In spite of being commonly cited as an example for capital markets development in Latin America, it was not until recently that the largest Chilean securities markets (the Santiago Stock Exchange and the Chilean Electronic Exchange) became demutualized.
Over the past three months, the largest Chilean stock exchanges (the Santiago Stock Exchange and the Chilean Electronic Exchange) finally became demutualized. Demutualization means markets will become for-profit companies, and that intermediaries will no longer need to hold stock in the market to serve as such. It also means that stocks from these markets will be divided, increasing potential liquidity on their trading.
The first securities exchange to become demutualized was the Santiago Stock Exchange (SSE), Chile’s lead market in terms of traded volume. Around March 2016, the organization approved changes to changes in its bylaws that would allow for the demutualization of its structure and the split of its 48 shares into one million each. These changes also foresee the needs for new corporate governance and the establishment of prerequisites companies who wish to serve as intermediaries will need to fulfill.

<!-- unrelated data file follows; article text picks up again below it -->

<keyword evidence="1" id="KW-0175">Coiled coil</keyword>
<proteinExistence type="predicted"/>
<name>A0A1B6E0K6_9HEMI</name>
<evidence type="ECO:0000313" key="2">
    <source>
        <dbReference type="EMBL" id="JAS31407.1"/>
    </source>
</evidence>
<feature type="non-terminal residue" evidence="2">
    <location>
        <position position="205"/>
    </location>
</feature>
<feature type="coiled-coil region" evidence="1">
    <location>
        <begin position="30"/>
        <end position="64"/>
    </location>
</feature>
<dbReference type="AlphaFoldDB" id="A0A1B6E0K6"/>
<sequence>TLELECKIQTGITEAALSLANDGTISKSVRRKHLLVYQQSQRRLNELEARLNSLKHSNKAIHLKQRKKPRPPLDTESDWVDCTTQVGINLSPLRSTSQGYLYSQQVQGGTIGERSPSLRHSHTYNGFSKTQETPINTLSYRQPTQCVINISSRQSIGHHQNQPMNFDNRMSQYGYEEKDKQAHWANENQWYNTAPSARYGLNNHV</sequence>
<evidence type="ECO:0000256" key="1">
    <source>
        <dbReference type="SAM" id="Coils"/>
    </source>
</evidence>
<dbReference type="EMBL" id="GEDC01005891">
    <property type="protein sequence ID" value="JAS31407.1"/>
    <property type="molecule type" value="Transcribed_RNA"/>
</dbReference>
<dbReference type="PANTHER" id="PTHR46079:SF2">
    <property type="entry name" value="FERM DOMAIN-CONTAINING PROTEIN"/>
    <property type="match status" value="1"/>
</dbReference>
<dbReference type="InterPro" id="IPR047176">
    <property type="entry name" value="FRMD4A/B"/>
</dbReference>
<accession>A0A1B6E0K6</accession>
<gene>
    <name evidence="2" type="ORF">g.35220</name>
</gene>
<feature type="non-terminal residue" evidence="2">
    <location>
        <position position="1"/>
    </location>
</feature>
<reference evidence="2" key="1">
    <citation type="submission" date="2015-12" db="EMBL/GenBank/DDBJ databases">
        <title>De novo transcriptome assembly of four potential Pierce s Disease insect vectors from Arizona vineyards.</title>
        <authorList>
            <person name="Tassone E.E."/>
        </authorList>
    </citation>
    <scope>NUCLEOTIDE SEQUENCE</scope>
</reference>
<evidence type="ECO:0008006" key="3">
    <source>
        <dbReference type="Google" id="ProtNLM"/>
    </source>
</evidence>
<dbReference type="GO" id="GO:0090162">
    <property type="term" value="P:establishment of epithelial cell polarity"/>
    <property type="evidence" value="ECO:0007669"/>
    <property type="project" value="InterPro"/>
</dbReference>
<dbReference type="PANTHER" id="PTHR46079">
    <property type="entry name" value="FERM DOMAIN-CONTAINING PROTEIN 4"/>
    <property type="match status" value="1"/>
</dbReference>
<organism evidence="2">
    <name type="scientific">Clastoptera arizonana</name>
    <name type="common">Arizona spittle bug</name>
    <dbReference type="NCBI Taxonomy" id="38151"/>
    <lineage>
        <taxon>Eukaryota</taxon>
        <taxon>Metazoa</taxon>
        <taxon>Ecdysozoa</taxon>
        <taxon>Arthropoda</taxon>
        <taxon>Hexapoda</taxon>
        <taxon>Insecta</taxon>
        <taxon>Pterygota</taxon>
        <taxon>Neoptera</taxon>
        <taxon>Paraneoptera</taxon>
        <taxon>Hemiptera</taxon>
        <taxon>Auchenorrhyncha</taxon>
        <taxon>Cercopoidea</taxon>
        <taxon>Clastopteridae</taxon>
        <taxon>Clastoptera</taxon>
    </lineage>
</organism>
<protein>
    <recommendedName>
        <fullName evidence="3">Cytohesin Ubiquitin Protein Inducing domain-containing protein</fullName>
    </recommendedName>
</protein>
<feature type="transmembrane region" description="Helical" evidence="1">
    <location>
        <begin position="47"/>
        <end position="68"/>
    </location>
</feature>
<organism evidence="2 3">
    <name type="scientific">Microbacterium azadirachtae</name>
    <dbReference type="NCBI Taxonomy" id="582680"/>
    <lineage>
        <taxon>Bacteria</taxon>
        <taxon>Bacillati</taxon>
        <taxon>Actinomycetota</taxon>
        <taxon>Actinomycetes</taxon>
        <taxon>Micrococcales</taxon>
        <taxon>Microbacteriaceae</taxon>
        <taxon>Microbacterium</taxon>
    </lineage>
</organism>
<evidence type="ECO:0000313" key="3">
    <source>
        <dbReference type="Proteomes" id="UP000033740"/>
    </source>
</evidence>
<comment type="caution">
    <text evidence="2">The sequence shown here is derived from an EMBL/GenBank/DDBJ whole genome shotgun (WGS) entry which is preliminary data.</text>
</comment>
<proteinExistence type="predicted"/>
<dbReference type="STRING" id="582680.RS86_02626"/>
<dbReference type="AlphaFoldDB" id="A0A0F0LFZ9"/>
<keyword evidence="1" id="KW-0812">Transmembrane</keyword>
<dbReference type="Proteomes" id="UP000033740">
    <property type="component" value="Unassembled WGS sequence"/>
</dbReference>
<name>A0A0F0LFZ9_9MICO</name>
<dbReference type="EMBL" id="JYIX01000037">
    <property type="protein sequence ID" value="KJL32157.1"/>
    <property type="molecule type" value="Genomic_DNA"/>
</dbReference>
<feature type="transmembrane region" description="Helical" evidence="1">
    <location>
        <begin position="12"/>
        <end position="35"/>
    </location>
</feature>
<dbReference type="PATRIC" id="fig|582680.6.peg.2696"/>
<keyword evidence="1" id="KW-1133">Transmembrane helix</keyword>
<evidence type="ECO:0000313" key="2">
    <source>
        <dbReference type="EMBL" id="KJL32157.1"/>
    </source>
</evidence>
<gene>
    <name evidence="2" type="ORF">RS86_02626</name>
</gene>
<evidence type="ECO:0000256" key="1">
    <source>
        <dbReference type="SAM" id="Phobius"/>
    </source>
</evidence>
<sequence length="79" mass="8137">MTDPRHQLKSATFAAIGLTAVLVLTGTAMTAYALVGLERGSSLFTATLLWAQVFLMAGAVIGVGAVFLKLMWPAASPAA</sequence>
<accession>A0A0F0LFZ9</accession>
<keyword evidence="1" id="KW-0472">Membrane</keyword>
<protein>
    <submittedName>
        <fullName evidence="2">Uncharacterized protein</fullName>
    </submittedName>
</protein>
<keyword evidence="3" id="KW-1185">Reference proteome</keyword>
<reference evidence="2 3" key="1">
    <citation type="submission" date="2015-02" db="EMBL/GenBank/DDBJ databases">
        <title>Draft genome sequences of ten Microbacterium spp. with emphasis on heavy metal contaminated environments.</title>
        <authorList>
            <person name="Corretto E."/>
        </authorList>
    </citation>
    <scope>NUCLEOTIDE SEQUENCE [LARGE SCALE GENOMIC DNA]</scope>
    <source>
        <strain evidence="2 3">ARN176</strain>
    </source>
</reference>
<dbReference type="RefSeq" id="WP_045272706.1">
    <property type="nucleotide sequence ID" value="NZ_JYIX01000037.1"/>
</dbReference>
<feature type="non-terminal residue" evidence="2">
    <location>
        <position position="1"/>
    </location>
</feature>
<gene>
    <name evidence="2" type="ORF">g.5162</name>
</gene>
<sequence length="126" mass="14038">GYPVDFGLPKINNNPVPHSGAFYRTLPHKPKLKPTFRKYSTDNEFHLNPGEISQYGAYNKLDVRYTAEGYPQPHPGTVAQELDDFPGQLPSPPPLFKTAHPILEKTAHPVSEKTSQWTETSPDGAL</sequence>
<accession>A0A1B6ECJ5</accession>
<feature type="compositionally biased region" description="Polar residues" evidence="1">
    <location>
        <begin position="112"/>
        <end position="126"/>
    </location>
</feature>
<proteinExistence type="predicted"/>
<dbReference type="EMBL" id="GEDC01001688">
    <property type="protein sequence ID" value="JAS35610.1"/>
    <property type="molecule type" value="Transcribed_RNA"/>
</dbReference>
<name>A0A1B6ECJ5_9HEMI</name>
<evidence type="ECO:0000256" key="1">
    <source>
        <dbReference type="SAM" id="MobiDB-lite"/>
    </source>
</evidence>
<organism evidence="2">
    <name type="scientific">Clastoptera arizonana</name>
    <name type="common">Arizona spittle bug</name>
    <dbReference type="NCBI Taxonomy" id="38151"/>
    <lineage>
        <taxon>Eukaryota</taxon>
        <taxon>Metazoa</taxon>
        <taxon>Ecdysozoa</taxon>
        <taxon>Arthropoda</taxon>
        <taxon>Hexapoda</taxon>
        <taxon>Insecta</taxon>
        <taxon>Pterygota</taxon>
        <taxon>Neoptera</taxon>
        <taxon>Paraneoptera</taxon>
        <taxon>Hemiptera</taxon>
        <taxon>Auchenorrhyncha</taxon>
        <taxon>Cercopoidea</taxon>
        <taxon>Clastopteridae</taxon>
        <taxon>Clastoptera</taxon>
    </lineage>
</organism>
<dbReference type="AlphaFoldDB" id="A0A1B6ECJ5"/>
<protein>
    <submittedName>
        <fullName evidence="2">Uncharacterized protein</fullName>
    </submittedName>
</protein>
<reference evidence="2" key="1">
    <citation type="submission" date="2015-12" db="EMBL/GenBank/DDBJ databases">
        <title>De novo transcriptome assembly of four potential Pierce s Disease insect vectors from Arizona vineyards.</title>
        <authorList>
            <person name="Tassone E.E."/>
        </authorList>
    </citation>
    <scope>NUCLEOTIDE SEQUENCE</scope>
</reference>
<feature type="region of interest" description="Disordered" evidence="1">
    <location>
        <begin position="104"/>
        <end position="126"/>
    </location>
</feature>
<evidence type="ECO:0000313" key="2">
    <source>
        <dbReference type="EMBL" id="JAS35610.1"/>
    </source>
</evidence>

The process finally materialized on June 12, once the local securities commission approved the new bylaws. These new rules also determined that no unique individual should own more than 25% of the exchange.
The Chilean Electronic Exchange (CEE) followed the footsteps of the SSE by demutualizing on August 10, 2017. CEE’s 41 shares were divided into 4.1 million shares, and new bylaws established that no shareholder should own more than 10% of the exchanges’ stock.
Among Latin American securities exchanges that belong to the World Federation of Exchanges (WFE), the SSE’s market cap to GDP ratio vastly surpasses that of its peers. Chile’s GDP (measured in US Dollars) is not even half to that of Argentina, and it still has twice as many domestic companies listed on its largest stock exchange.
SSE’s stock market turnover (ratio between total traded volume and market capitalization), however, is similar to that of the rest of the region’s market.
In Argentina, the sanction of Law N° 26,831 (better known as the “Capital Markets Law”) in 2012 resulted in mandatory demutualization of securities exchanges. This rule also instructed markets to interconnect their trading systems, an advancement that stands as a prerequisite for further market development in Chile, according to Fernando Cañás, CEE’s president.